Greenwood, Nicola and Lewis, Kiara (2014) Health Promotion and Overweight Children: Whose responsibility? Insights into paediatric nurse’s attitude toward health promotion. In: 10th Annual Meeting and 5th Conference of HEPA Europe, 26th - 29th August 2014, Zurich, Switzerland. (Unpublished)

Introduction: In England around one in five 4/5 year olds and one in three 10/11 year olds are classified as overweight or obese (NOO, 2014). Childhood obesity poses a significant risk to a psychological and physical health, both now and in the future (WHO, 2012). Health care professionals (HCP) across the board are being asked to take every opportunity to promote healthy living and ‘Make every contact count’ including asking questions regarding patient’s diet and exercise behaviours (Royal College of Physicians 2010). Acute care paediatric nurses are in an ideal position to be able to offer counselling and advice to children and their parents when admitted to hospital, at a time when they may be most receptive to health promotion strategies (Mulgan 2010). The Nursing and Midwifery Council (NMC) (2008) place a duty of care with nurses to protect and promote the health of those in their care and Public Health England (PHE) calls upon all nurses and midwives to make a personal and professional impact to improve health by becoming health promoting practitioners (PHE, 2013). This study was designed to explore the attitudes of those at the front line being asked to deliver health promotion (including diet and physical activity advice).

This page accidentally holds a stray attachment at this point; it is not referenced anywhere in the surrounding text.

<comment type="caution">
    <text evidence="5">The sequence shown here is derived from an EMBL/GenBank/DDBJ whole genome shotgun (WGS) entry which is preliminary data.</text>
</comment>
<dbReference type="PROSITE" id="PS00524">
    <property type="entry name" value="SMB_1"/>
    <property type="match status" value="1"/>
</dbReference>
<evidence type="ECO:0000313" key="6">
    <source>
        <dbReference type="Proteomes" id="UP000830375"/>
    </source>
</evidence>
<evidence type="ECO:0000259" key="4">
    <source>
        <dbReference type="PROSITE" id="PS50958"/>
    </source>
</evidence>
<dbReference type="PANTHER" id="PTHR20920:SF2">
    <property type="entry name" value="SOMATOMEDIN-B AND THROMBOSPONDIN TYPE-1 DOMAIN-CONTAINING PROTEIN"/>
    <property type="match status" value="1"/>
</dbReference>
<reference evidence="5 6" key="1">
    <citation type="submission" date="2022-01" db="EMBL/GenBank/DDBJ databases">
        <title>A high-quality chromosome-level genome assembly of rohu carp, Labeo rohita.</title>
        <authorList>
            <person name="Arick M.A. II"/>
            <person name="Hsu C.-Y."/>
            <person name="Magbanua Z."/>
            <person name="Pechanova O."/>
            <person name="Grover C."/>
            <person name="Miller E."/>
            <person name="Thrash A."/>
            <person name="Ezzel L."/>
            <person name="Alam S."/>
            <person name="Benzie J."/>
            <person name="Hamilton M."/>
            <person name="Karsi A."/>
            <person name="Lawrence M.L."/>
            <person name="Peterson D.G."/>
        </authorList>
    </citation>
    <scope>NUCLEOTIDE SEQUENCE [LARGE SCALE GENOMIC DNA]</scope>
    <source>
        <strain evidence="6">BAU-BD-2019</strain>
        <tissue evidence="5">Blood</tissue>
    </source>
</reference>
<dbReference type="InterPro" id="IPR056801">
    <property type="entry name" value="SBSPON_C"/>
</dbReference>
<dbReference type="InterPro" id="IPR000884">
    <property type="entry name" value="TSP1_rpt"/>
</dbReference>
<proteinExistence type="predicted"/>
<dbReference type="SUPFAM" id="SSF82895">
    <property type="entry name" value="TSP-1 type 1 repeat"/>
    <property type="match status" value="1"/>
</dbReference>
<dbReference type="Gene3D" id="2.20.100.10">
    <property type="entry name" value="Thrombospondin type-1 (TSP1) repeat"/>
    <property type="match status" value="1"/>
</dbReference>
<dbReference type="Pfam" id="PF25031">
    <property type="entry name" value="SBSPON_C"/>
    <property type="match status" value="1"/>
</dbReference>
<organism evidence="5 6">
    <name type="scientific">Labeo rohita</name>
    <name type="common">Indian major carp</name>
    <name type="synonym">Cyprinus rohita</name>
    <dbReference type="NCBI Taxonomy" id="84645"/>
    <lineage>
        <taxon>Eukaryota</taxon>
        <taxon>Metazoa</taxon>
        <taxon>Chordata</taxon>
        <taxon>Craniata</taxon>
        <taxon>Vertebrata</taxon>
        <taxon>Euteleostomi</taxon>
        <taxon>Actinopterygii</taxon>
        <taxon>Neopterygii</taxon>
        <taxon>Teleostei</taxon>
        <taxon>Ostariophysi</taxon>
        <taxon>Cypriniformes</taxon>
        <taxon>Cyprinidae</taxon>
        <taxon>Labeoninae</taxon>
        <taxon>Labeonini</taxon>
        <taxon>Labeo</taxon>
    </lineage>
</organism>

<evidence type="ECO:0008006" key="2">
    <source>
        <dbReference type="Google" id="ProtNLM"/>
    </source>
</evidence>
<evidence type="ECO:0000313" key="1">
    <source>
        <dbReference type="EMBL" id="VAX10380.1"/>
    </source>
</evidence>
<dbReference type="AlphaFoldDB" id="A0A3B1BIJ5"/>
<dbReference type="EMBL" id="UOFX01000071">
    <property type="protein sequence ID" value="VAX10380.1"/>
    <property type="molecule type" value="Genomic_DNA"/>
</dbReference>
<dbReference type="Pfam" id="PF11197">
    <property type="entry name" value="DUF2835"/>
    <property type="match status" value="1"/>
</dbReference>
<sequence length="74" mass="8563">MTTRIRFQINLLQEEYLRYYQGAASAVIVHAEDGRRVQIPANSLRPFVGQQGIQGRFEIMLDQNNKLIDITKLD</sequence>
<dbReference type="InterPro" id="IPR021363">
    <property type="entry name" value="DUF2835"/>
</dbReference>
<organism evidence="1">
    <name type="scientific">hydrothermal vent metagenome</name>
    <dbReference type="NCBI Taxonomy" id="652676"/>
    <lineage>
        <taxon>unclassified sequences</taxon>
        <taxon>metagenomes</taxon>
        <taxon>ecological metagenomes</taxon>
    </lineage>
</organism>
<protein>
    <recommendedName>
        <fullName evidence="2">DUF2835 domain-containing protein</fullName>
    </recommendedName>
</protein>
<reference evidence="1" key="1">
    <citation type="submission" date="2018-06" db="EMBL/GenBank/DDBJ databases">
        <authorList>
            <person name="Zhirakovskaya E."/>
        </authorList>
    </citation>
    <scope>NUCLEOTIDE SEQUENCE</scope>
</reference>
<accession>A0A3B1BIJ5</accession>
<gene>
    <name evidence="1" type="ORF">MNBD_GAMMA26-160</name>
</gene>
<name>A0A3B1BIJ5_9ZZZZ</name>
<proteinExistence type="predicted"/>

Aims: to explore the attitudes of paediatric nurses on delivering health promotion to overweight children and their families during acute care admissions.
Method: A qualitative study, based on semi
-structured interviews, involving six paediatric nurses from a UK based NHS funded hospital.
Results: The paediatric nurses, as found with other health care professions, perceived there were both institutional and personal barriers to promoting healthy lifestyles. Six themes emerged from the data i) responsibility for delivery of health promotion, ii) sensitivity of the issue, iii) benefits of health promotion iv) influence of parents, v) skills of the nurses and vi) institutional support.
Discussion: The paediatric nurses conceived their priority for the children in their care was treatment of the child’s illness and that the acute care setting was not the appropriate environment to deliver health promotion. Childhood obesity is a serious issue demanding action from health care services and the professionals involved. Further research is required to facilitate the development of ethical policies on the delivery of health promotion strategies within the acute care setting.

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